Posted on: February 13, 2020

The Triumph of Love

Christina Trevanion takes a look at jewellery as the oldest expression of love in human history.

In today’s liberal age we are free to choose and marry who we wish, lovers can communicate freely with one another with little, if any repercussions.  It is however, important to remember that it wasn’t always that easy. Up until the early twentieth century a girls reputation had to be protected at all costs, men and women were not free to marry simply whoever they wished to.  Marriage was seen as a contract between families to improve their social standing or increase wealth.  But love conquers all and when two hearts collide, there is always a way of communicating with one another, here I discuss how lovers have relayed their feelings for each other using jewellery throughout the ages.

Of all the man made objects, jewellery must surely represent the most tangible and enduring method of relaying long term commitment and undying affection between friends and lovers.  As Valentine’s Day looms upon us in February, where eager faces can be seen pressed up against jewellery shop windows, I thought I would look at this tradition in more detail. Throughout the centuries, a young courting couple, a monarch celebrating his or her dynastic marriage, a wedded couple wishing to affirm their abiding love, a token of remembrance for a lost love and people both famous and unknown have chosen jewels of all sorts, both simple and elaborate to mark the sentiment and occasion, and this tradition continues today.

In its simplest form the tradition of the giving and receiving of a ring as a solemn pledge symbolising an agreement between families can be traced back to the Romans.  This concept of giving a ring in betrothal ultimately led to the concept of the engagement ring that we know today.  The fashion for wearing rings on the fourth finger of the left hand also had its origins in the Roman times since it was believed that a nerve or vein led directly from there to the heart itself.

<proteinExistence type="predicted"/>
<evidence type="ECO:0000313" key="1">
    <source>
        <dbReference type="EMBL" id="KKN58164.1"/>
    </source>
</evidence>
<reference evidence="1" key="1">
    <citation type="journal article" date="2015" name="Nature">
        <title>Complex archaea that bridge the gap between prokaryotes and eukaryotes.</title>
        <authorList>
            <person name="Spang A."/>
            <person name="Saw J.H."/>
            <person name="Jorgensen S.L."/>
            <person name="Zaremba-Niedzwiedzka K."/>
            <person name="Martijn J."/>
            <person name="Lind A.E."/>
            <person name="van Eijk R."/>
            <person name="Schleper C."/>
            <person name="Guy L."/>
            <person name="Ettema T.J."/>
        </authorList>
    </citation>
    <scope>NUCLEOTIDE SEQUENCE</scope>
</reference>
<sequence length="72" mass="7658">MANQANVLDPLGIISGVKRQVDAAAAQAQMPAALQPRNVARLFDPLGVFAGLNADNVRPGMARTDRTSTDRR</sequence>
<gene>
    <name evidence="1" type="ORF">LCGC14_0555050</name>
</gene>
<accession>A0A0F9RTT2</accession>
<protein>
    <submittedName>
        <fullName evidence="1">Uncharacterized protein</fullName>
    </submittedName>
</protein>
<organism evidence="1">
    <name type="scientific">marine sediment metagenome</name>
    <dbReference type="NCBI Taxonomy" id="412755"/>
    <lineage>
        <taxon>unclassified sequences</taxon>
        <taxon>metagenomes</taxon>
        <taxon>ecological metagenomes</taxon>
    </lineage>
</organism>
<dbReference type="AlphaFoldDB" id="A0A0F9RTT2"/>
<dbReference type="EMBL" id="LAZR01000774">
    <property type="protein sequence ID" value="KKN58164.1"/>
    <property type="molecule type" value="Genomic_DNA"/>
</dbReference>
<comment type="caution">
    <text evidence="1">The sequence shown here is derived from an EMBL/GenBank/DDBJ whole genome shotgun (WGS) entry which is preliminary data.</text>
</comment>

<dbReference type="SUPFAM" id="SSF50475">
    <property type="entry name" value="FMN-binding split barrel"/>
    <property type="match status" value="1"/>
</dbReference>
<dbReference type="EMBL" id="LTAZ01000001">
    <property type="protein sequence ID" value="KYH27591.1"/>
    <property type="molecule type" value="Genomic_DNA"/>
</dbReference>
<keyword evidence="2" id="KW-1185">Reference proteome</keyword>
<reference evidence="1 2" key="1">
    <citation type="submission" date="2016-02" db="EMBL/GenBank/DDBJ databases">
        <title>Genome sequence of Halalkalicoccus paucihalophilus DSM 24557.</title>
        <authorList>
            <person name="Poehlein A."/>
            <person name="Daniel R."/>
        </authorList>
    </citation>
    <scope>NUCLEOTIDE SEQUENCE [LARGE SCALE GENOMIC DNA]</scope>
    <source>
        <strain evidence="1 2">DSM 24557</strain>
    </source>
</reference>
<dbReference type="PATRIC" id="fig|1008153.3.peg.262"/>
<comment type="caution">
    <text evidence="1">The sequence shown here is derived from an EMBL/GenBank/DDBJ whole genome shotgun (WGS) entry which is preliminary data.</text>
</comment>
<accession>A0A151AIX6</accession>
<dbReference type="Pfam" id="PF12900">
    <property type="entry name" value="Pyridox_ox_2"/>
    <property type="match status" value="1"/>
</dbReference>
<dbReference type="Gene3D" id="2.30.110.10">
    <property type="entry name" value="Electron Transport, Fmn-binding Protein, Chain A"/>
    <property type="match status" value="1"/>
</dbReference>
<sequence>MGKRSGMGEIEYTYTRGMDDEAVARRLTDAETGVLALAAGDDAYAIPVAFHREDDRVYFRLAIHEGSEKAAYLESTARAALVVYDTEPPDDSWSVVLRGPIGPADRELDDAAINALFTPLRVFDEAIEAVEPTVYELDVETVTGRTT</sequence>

From the Roman period to the middle ages and well into the 18th century, rings were made bearing a sentimental inscription or affectionate message to the interior.  To the viewer, these secret messages are hidden from view and only known to the wearer. These inscriptions, often overlooked unless examined carefully with a lens were usually in English or French and examples that I have seen include the heart wrenching inscriptions; ‘In Thee A Flame – In Me The Same’, ‘Amor Vincit Omnia’ (Love conquers all) ‘No heart so true as mine to you’, amongst many others.

As the eighteenth century evolved, so did the secret language of love.  Lovers began to given tokens of their affection in the form of a lock of hair, either on its own or intrinsically woven with your hearts desire and set into a piece of jewellery, either as a ring or slender braid suitable for a gentleman’s watch chain or lady’s bracelet.  A miniature portrait worn on a bracelet or within a locket (if it was a clandestine relationship) was a popular love jewel.  Upon his death in 1830 King George IV was found to be wearing a miniature of Mrs Fitzherbert (his secret wife and long term companion) around his neck and underneath his shirt.